“There will not be enough real doctors at the front lines of primary care to handle the workload, especially with the ACA adding 30 million additional patients to the system,” maintains SERMO’s CEO. “More pressure and more of the primary care are being assigned to non-physicians. The NPs and PAs are likely to do more of the work. That’s going to play out over the next five to ten years.”

A solution to the problem?

The physician shortage problem is real, but what can be done about it? Both the Association of American Medical Colleges (AAMC) and American Medical Association (AMA) believe the solution to be found in graduate medical education.
Crediting medical schools for increasing enrollments and students for responding with an increasing number of applications, the AAMC is placing the onus on lawmakers:

Now Congress must do its part by lifting the cap on the number of federally supported residency training positions. Lawmakers have responded with proposals in the House and Senate to increase the number of residency positions. But they must act now in order to ensure that there are enough physicians for our growing and aging population.

Meanwhile, the AMA has developed a new policy to encourage state and federal legislators and private payers help fund residents in training with an emphasis on promoting the teaching of team-based and patient-centered care models by accrediting associations.

Through its Accelerating Change in Medical Education initiative, the AMA has convened nearly a dozen medical schools to decrease disparities in medical education. “As more patients continue to receive health care coverage, it is essential that the next generation of physicians is sufficiently trained,” said AMA Board Member Stephen Permut, MD.

Health information technology (IT) has a role to play in easing the burdens on providers if developed, implemented, and used properly. But it is still only a support and no substitute for the skill and expertise of physicians using it.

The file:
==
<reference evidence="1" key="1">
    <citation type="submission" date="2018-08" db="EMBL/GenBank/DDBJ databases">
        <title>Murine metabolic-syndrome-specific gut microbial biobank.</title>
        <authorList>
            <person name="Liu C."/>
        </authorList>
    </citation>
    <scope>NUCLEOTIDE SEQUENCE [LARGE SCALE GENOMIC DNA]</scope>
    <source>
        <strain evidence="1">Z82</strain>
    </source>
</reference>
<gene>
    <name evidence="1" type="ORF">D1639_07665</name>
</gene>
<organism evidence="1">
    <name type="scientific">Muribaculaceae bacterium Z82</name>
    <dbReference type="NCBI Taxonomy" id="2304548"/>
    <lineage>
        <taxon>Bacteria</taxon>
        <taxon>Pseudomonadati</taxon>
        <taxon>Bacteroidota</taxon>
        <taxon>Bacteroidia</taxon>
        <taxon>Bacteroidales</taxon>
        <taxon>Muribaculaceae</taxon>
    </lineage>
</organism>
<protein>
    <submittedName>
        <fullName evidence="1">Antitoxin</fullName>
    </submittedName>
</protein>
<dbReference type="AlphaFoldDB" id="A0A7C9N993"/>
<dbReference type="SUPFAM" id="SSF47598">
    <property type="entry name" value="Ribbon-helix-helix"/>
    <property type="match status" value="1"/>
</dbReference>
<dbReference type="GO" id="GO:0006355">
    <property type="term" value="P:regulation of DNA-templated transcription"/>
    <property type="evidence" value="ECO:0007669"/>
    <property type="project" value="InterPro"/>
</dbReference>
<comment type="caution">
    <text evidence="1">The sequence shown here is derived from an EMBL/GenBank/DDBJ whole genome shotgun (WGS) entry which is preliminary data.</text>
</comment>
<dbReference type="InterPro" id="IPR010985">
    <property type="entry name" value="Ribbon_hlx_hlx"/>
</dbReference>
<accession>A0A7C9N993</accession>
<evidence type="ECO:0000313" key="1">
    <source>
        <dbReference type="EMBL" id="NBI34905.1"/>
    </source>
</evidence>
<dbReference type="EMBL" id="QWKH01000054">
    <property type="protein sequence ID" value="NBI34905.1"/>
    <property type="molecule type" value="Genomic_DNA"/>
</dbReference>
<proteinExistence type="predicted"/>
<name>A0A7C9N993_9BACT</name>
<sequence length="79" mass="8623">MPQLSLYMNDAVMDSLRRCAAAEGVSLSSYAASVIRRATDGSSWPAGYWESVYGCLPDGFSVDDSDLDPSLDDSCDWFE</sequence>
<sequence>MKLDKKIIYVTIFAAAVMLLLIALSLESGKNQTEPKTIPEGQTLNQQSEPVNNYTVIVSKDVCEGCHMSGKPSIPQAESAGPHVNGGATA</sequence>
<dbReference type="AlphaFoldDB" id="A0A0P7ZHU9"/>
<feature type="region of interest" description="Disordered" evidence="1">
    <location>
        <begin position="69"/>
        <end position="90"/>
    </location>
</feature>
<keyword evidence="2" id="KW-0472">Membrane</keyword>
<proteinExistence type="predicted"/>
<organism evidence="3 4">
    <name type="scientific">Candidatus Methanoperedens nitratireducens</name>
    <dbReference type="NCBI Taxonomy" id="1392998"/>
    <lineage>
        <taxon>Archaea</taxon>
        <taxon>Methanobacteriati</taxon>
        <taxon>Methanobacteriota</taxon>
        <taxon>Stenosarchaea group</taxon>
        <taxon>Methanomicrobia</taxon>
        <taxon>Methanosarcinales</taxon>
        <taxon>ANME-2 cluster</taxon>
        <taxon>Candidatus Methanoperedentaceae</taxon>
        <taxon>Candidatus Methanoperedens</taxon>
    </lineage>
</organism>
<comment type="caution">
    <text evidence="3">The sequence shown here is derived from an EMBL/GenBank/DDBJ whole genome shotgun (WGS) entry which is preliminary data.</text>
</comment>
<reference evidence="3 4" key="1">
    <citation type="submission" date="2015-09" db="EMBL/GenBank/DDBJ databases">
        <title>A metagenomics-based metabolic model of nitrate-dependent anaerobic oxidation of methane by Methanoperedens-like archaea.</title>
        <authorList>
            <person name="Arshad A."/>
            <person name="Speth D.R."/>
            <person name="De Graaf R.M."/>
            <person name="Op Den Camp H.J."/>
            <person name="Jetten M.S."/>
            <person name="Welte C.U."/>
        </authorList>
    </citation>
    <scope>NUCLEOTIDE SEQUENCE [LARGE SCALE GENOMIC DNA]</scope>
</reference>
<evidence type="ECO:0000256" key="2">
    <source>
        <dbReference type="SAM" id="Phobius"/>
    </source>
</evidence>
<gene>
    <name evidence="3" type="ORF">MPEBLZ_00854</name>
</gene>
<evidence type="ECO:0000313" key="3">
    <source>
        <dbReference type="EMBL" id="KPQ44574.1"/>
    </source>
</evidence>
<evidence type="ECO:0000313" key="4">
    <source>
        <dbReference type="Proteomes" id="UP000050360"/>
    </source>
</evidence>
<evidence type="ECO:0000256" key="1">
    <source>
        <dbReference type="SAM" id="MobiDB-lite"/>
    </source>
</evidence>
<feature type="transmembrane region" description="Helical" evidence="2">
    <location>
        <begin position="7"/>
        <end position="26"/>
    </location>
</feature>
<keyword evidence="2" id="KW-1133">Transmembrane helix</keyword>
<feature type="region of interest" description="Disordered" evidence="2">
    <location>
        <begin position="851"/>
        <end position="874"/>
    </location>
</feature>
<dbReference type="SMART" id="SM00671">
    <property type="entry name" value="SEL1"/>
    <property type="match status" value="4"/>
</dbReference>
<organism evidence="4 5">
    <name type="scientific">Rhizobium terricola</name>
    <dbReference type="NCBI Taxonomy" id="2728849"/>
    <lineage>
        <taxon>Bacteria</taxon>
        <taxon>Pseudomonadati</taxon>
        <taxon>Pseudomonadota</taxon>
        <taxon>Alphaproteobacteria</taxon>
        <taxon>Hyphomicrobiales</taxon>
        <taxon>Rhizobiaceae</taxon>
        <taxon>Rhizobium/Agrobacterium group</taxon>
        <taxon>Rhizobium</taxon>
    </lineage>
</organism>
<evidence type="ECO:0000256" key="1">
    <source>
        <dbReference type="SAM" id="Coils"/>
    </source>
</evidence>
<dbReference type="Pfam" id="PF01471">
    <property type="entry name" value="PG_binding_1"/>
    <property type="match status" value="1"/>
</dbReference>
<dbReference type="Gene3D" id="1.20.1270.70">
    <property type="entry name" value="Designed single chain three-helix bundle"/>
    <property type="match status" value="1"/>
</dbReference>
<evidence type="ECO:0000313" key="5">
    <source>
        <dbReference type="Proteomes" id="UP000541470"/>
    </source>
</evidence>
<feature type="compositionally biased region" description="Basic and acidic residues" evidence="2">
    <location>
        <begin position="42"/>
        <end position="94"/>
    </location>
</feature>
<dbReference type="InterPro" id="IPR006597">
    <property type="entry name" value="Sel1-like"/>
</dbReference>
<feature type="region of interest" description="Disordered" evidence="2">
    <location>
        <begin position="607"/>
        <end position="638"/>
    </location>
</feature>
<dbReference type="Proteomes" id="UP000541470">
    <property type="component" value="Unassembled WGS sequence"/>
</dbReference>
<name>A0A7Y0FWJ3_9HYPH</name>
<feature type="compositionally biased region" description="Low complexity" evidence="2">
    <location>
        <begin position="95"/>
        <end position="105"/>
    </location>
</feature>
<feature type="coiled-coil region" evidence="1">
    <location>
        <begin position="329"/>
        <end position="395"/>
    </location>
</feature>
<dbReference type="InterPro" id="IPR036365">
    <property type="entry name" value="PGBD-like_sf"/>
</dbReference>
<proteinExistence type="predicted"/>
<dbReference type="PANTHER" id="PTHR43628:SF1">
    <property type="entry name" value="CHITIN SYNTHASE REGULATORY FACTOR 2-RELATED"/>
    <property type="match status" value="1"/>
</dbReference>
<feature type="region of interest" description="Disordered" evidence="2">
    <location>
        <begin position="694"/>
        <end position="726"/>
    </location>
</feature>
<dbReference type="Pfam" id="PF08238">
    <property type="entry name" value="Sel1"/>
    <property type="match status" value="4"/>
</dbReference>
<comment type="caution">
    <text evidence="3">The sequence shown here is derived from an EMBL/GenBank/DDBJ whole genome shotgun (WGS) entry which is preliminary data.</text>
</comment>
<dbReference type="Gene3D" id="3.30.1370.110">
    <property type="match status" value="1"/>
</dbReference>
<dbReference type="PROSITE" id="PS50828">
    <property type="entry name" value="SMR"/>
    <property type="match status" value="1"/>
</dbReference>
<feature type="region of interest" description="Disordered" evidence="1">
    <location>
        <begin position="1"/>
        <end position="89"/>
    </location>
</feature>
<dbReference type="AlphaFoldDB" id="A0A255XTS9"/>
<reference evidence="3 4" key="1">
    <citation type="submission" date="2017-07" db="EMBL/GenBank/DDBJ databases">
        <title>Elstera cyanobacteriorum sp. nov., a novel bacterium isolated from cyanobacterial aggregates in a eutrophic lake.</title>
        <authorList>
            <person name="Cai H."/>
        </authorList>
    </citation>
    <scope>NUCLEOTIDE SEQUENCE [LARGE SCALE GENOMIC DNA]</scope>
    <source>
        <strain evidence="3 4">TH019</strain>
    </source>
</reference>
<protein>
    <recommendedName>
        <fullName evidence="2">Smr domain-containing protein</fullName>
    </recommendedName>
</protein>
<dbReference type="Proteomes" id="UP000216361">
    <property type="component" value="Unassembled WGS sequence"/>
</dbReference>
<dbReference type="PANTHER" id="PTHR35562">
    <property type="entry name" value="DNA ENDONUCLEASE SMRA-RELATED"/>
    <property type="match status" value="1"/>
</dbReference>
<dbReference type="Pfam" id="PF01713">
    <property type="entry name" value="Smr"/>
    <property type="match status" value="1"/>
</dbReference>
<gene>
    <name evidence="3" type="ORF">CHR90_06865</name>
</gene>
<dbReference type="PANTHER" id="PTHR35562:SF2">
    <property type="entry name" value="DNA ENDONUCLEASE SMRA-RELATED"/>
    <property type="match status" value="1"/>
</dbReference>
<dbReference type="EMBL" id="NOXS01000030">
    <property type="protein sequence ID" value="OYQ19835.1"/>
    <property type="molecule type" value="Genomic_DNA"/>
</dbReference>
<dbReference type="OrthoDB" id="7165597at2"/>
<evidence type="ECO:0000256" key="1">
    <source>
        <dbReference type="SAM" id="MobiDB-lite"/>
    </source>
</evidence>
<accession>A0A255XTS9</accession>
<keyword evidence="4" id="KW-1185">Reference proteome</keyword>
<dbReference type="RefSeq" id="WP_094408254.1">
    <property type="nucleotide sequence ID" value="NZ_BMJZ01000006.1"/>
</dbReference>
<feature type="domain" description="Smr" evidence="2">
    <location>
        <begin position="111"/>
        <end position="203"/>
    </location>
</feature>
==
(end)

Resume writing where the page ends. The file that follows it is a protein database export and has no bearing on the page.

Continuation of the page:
Source:
Kyle Murphy, PhD
EHR Intelligence

Fashionable Footwear – Good for Style, Bad for Foot Health

More than half of Americans suffer from foot problems, and often those problems are directly related to shoes.

But no matter how cute a shoe looks, Orly Avitzur, medical adviser at Consumer Reports, said that having fashionable footwear isn’t worth the health risks.

“Wearing the wrong shoes can lead to lifelong deformities that require surgery to fix,” she said.

According to a new study from the Institute for Preventive Foot Health, uncomfortable and ill-fitting shoes are a serious problem. Shoes that force feet into narrow or pointy toes can cause bunions or hammertoes, where the toes curl unnaturally downward.

But that doesn’t stop women like Trisha Calvo and Jennifer Frost from wearing name brand heels.

“I feel fabulous in them,” Frost said. “You feel fabulous in your shoes…not physically
fabulous in them.”

Studies show that high heels can shorten your Achilles tendon and can trigger planter fasciitis, an inflammation in the soles of the feet. Avitzur recommends foregoing high heels for something more comfortable.

“Opt for a lower heel to take some of the pressure off the ball of your foot,” she said. “Make sure that there is enough room in the toe, and avoid thin-soled shoes that have little or no support.”

But even flat shoes can hurt feet if they lack proper support and cushioning, especially if they’re the wrong size.

One recent study revealed that up to a third of people wear the wrong shoe size, sometimes by up to one-and-a-half sizes. To combat that problem, Consumer Reports recommends measuring your feet each time you buy, especially for people over 40. After that, feet can grow up to half a shoe size every 10 years.

Source:
WRAL

“We Shouldn’t Be Doing It”: Lecturer Calls Out Serious Podiatric Myths

During his lecture entitled “Righting the Wrong: Exploding Myths in Podiatric Medicine” last month, Bradley W. Bakotic, DPM, DO, Bako Pathology Services in Alpharetta, GA called out some myths which have inexplicably become part of the modus operandi of the modern podiatrist.

“Podiatry is a little bit incestuous,” Dr. Bakotic said. “If you go to MD school, you’re taught dermatology by a dermatologist. In podiatry, you’re often taught dermatology by a podiatrist who has an interest in dermatology. It’s incestuous in the sense that we don’t get out into other disciplines like we should. We pass on ideas, and sometimes they’re frankly wrong.”

The first myth Bakotic tackled was “Soft tissue mass? Just cut it out!” school of thought.

“That’s a big one” he continued, “It’s profession-wide and can actually end up in frank negligence. I think this came from the fact that 70 percent of pedal soft tissue masses are ganglia, which are pseudo cysts. The problem is other neoplasms happen.”

“If you just cut it out blindly, you almost never have appropriate margins, so you’re going to have a higher recurrence rate,” he said. “It almost doubles. Distant metastasis also almost doubles.”